Legislative Assembly for the ACT: 2006 Week 4 Hansard (3 May) . . Page.. 1126..
Mr Speake r presented the following papers:
Study trip reports—
Mr Berry MLA—Improve Government Accountability in Queensland: the Upper House Solution Conference—Brisbane, 21 April 2006.
Mr Stefaniak MLA—Meeting of Shadow Ministers for Sport and Recreation—Melbourne, 15-17 March 200
Mr Corbell presented the following paper:
Revised ACT Criminal Justice Statistical Profile—December 2005 quarter.
Terrorism (Extraordinary Temporary Powers) Bill 2006
Paper and statement by minister
MR CORBELL (Molonglo—Attorney-General, Minister for Police and Emergency Services and Minister for Planning): For the information of members, I present the following paper:
Compatibility with Human Rights Act 2004—Memorandum of advice, prepared for the Chief Solicitor, ACT Government Solicitor, by Ms Kate Eastman, dated 24 April 2006
I ask leave to make a statement in relation to the paper.
MR CORBELL: Mr Speaker, today I have tabled advice from independent counsel on the compatibility of the Terrorism (Extraordinary Temporary Powers) Bill 2006 with the Human Rights Act 2004. In keeping with the transparency that has existed in developing this legislation, the government took the additional step of seeking independent advice as to whether the bill is compatible with the Human Rights Act.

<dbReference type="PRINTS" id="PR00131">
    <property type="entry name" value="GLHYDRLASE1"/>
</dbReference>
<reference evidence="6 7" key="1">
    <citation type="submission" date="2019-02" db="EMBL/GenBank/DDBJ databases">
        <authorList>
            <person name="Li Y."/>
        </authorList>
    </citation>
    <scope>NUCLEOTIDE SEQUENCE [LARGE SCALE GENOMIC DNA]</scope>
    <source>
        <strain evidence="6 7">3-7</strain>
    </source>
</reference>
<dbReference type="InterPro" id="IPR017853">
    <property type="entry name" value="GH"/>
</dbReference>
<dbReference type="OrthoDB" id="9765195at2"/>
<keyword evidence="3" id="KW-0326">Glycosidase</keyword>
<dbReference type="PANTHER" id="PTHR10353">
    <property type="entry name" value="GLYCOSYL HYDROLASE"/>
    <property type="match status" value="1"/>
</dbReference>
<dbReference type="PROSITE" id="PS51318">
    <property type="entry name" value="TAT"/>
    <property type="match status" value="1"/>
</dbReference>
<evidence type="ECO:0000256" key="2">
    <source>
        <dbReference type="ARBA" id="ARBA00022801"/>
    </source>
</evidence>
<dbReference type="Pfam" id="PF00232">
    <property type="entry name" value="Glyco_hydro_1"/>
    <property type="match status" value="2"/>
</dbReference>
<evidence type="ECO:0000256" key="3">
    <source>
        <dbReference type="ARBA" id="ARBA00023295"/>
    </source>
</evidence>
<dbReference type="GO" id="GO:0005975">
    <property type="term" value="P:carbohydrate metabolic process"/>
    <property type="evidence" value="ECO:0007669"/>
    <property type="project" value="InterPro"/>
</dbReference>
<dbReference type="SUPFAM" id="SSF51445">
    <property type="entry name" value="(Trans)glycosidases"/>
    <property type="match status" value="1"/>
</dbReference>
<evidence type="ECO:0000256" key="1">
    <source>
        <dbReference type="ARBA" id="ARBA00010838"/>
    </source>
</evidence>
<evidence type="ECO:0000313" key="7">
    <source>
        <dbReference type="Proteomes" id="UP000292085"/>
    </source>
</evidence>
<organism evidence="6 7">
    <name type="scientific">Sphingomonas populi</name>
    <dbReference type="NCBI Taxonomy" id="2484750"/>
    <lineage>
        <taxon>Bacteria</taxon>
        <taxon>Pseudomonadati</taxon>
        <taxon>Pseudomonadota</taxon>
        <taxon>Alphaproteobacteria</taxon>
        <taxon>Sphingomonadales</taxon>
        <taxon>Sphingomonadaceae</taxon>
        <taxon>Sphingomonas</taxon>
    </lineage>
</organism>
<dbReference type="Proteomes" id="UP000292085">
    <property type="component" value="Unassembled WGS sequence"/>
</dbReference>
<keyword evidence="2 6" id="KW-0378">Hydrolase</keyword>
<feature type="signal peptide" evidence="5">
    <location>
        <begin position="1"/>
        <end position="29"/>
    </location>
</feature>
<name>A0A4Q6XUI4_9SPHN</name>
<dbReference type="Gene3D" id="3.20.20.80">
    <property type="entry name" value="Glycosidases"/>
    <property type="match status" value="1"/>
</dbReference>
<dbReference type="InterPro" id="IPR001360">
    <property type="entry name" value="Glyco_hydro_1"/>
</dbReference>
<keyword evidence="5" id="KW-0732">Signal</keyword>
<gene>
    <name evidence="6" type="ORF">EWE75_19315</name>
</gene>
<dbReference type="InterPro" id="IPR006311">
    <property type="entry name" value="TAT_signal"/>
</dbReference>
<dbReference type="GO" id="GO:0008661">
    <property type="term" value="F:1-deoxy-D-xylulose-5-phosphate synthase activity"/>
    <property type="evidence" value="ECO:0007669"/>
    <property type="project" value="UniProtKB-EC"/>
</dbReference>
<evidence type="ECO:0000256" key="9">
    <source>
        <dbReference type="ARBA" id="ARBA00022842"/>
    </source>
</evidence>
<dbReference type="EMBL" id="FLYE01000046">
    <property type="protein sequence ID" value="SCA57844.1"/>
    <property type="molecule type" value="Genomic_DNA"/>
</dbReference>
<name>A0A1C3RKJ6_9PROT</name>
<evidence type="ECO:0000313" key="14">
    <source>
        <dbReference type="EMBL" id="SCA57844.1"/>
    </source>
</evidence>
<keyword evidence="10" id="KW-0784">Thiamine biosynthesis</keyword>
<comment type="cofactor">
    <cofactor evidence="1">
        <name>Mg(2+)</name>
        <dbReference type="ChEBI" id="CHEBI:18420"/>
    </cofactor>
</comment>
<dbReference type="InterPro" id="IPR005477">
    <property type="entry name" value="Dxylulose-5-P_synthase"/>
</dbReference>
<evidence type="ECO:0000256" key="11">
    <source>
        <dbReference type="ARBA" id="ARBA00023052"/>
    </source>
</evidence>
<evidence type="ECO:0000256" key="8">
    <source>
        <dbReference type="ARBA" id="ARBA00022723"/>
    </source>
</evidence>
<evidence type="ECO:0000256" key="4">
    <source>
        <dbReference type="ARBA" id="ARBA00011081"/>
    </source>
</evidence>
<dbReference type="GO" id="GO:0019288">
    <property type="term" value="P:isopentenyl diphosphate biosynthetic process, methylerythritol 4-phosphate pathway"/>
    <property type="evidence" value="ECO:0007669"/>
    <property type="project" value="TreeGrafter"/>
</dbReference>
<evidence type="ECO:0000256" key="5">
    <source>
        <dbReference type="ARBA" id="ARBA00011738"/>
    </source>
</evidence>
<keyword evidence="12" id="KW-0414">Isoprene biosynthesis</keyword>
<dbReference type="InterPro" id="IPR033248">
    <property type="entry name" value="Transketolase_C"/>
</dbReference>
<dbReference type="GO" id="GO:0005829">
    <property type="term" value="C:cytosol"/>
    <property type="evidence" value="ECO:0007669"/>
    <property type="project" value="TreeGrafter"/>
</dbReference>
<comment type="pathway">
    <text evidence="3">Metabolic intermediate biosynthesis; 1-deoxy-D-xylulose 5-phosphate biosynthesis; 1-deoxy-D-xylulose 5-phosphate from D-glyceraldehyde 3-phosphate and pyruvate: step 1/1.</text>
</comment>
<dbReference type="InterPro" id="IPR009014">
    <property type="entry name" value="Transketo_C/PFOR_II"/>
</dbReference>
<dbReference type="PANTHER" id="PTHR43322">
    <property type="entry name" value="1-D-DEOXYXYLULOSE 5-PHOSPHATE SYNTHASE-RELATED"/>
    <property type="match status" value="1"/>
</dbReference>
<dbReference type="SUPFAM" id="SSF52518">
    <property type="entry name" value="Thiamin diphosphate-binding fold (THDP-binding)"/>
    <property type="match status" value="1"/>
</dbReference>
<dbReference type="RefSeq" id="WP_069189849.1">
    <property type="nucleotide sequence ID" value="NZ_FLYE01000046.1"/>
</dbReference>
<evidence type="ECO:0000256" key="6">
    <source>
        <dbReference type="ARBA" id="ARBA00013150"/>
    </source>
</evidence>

The bill, which is due to be debated next week, has been assessed by Ms Kate Eastman, an expert human rights lawyer, as being compatible with the Human Rights Act 2004. Ms Eastman's advice supports the compatibility statement under section 37 of the Human Rights Act that was tabled when the bill was introduced into the Assembly on 30 March this year.
Members will recall that in September last year at the heads of government meeting the government agreed to enact legislation to allow preventative detention for up to 14 days and to give special stop, search and seizure powers to police officers to prevent and investigate terrorist acts. The government made a commitment that the new laws would be proportionate, involve proper judicial oversight and meet Australia's international human rights obligations.